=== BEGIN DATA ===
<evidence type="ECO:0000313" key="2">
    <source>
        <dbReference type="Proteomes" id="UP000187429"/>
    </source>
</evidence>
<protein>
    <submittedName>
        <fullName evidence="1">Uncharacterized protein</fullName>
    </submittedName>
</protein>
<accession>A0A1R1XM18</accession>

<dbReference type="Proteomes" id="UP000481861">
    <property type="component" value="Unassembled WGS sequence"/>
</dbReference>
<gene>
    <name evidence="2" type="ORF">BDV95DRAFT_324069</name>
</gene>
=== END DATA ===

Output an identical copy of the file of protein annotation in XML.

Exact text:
<evidence type="ECO:0000313" key="2">
    <source>
        <dbReference type="Proteomes" id="UP000187429"/>
    </source>
</evidence>
<protein>
    <submittedName>
        <fullName evidence="1">Uncharacterized protein</fullName>
    </submittedName>
</protein>
<accession>A0A1R1XM18</accession>

<dbReference type="Proteomes" id="UP000481861">
    <property type="component" value="Unassembled WGS sequence"/>
</dbReference>
<gene>
    <name evidence="2" type="ORF">BDV95DRAFT_324069</name>
</gene>